That said, we mainly used ‘Range’ in the ‘burbs, enabling single-pedal driving and decent performance. ‘Normal’ is the setting most Italians and Kiwis will likely use much of the time. There’s full power on tap whenever you like, and coasting as well, with just a bit of regen after a throttle lift.

Scrolling between the three modes with the battery near to full, we saw figures of 240km remaining in Normal versus 275km left in Sherpa mode. Hooking up to a 50kW fast charger took approximately 20min to recharge the battery to full from 90 per cent.

What’s instantly obvious after getting underway in the new 500 is the level of powertrain refinement about town. You hear nearly nothing with the windows wound up and the AC on. Listen out and the EV whirring is apparent but overall this is pleasingly quiet, tyre roar only obvious over poor or new chip seal.

It’s pleasant inside too, despite the plethora of hard plastics; the dash is body coloured but it’s all done in a fancy designer way. Touch points are pleasant.

On the go, the steering is light, the turning circle tight at 9.7m, and the suspension firm, so with the compact wheelbase it can feel a little jumpy over town bumps. But as speeds rise the suspension eases somewhat, and it keeps things on the level when swinging through the bends.

Out of town it’s a minor riot. The 500’s surprisingly quick – it comfortably gets to 100 inside of 9sec, and turns with enthusiasm, hanging on like crazy and is genuinely fun in twisty going, the steering more interactive after you’ve turned off all the lane keeping (button on the end of the left wand).

It took half a battery charge to cover 110km, all on the open road and using our new Chargemaster Portable EV unit, was back up to 100 per cent after an overnight charge.

Because the battery pack isn’t that big we imagine many owners will find this $500 portable charger sufficient, as you’ll have to buy something to charge it at home.

The new Fiat 500 has won several City Car of the Year awards, including from What Car? and style guide GC. This year it also took the gong for the Irish Car of the Year so is clearly popular.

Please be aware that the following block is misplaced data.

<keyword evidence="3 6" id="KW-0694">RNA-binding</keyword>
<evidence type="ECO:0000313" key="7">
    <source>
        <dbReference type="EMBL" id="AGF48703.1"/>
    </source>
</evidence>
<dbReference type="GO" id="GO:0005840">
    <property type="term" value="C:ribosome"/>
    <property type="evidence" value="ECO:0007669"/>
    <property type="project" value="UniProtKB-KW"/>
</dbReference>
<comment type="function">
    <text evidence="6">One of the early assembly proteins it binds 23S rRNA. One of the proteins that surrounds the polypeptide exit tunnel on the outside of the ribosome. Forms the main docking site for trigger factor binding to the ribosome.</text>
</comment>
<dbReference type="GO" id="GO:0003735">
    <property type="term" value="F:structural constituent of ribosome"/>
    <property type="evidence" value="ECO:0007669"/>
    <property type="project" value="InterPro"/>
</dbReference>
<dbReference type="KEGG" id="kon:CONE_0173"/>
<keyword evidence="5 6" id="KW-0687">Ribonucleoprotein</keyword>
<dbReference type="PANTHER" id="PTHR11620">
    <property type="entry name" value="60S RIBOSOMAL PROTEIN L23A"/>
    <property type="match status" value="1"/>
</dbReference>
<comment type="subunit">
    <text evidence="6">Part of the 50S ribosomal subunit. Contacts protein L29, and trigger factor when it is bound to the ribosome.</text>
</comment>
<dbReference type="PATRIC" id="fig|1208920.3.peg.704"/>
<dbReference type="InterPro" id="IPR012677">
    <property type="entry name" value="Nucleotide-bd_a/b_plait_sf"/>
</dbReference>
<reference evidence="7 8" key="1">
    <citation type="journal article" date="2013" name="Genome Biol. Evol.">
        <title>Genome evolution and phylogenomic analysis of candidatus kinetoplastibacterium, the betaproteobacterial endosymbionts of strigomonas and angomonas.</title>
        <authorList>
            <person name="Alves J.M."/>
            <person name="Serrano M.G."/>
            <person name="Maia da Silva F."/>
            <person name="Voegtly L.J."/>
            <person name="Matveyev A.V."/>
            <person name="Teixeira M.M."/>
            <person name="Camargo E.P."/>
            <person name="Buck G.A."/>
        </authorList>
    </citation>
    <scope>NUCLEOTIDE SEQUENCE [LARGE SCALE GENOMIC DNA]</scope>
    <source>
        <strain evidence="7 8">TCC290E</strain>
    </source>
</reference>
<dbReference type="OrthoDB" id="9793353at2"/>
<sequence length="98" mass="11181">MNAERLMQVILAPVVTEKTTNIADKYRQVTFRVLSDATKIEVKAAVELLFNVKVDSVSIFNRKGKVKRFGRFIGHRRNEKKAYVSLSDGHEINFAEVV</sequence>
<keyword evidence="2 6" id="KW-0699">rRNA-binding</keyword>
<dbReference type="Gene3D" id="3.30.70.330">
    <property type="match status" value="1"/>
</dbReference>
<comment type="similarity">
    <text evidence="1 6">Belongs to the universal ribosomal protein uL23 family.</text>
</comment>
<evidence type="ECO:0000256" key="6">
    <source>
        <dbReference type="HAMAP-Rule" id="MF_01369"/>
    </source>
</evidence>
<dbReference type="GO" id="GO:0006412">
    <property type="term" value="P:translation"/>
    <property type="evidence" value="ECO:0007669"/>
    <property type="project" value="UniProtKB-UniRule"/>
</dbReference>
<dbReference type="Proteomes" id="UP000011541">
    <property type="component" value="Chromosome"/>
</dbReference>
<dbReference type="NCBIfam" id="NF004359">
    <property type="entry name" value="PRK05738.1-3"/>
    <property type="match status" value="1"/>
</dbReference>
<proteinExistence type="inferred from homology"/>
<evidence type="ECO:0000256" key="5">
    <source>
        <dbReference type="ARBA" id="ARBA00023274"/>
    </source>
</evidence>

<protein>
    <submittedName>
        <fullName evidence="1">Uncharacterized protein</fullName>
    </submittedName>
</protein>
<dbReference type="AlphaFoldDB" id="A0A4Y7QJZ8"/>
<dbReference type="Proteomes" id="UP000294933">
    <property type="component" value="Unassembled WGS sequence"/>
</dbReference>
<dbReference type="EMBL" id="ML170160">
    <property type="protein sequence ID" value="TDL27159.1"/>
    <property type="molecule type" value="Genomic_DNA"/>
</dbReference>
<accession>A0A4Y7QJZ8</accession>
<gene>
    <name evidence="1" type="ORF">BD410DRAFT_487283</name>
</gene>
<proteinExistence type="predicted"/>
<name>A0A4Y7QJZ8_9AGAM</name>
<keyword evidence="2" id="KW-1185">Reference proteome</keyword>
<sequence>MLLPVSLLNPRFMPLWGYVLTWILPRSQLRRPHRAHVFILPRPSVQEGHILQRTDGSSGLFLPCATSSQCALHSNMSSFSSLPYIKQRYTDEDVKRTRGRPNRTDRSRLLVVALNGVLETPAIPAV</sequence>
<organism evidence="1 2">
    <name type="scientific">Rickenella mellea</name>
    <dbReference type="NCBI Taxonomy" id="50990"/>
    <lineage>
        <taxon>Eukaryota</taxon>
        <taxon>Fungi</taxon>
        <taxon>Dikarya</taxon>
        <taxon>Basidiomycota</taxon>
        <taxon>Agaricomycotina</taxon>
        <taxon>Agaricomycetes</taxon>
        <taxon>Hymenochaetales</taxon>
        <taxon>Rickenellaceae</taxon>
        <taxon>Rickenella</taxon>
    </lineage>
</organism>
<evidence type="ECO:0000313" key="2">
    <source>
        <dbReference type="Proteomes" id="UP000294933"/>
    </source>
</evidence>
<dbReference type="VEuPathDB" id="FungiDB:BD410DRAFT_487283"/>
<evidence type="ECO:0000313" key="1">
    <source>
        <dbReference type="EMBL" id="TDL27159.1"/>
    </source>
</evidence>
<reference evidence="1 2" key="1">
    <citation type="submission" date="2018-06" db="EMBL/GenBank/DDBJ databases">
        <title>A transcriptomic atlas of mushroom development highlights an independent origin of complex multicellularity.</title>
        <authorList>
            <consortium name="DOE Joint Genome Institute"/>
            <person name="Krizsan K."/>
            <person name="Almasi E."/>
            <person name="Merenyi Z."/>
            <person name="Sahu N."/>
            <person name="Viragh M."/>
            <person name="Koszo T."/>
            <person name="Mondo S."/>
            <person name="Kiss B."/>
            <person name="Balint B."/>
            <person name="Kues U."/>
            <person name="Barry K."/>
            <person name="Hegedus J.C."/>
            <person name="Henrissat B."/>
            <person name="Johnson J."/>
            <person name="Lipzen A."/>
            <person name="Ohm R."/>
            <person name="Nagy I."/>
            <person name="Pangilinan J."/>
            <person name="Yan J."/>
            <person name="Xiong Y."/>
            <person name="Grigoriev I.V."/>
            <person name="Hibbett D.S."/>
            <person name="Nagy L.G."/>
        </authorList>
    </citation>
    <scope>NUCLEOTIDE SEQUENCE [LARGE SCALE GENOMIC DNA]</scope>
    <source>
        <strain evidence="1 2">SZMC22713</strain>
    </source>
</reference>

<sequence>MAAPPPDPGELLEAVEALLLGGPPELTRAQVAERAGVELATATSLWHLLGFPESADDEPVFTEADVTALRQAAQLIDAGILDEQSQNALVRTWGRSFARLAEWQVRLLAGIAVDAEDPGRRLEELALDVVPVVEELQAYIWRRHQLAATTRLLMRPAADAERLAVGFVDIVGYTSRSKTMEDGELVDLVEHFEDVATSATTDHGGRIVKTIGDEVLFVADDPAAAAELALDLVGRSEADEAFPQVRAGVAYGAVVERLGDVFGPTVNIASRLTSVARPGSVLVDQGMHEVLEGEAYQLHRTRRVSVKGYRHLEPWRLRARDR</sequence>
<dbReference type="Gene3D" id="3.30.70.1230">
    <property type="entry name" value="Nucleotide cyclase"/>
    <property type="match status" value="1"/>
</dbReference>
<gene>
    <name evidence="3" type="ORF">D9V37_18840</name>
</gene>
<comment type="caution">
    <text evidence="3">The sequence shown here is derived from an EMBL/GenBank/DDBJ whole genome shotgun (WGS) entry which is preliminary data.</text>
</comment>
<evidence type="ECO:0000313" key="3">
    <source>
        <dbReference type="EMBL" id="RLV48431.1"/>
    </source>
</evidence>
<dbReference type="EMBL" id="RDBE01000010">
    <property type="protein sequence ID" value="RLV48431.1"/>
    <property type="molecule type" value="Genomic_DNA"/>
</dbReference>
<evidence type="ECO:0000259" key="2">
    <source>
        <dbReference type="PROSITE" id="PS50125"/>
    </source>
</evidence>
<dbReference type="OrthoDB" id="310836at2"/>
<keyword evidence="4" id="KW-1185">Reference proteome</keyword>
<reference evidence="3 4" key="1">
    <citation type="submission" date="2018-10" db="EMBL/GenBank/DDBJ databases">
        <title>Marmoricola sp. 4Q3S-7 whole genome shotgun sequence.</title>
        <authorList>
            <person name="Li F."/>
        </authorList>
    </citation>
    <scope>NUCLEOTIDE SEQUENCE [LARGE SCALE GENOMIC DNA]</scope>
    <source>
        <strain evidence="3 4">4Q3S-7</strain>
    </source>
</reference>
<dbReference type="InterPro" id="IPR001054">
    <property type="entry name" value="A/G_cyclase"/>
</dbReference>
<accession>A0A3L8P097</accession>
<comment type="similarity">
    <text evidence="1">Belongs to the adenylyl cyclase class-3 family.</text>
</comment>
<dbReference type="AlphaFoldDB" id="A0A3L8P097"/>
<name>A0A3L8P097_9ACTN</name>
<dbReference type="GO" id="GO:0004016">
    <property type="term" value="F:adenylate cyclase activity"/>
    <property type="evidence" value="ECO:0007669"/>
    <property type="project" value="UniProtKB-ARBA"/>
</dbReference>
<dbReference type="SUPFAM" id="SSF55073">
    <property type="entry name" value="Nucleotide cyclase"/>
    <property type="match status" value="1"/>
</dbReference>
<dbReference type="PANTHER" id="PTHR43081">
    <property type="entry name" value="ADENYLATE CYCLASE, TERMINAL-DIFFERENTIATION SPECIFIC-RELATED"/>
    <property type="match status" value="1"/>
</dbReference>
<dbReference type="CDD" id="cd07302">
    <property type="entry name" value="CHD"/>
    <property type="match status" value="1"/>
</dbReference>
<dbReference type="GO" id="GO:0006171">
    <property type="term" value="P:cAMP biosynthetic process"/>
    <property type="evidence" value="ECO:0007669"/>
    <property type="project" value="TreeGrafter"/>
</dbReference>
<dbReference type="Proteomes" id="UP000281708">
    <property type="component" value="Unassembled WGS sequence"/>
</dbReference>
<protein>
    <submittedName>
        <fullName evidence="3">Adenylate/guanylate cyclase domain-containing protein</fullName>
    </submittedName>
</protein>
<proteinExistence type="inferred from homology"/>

It competes with the likes of Mini Electric which is slightly bigger and more expensive, without quite the range. There are certainly other EVs for a similar price that offer more space and range so if you need something bigger, this may not be for you.

But if the neo-retro style is up your alley, and the small size suits your city needs, the latest Fiat 500 with its cute looks and fun drive may well be quite the drawcard. It’s the best 500 I’ve driven.

ModelFiat 500e Icon
Clean Car DiscountRebate – $8,625
Battery37.3kWh net
DrivetrainSingle-speed auto, FWD
Energy Use15.6kWh/100km
C02 Output0g/km
80-120km/h6.33sec (180.9m)
Stability systemsABS, ESP
SafetyAEB, ACC, BSM,

Luggage capacity185-550L
Tow ratingNot rated to tow
Service intervalsTBC
Warranty3yrs /100,000km
ANCAP rating4 Stars

This article was originally published on autocar.co.nz

Peter Louisson
Peter Louisson
Senior Editor NZ Autocar magazine - autocar.co.nz

Peter has been a motoring writer for more than three decades. The first car launch he attended was in 1988, and he’s literally lost count of the number of vehicles he has tested in that time, but it registers in the thousands. And then there is his love of two wheels as the resident motorcycle road tester for the magazine.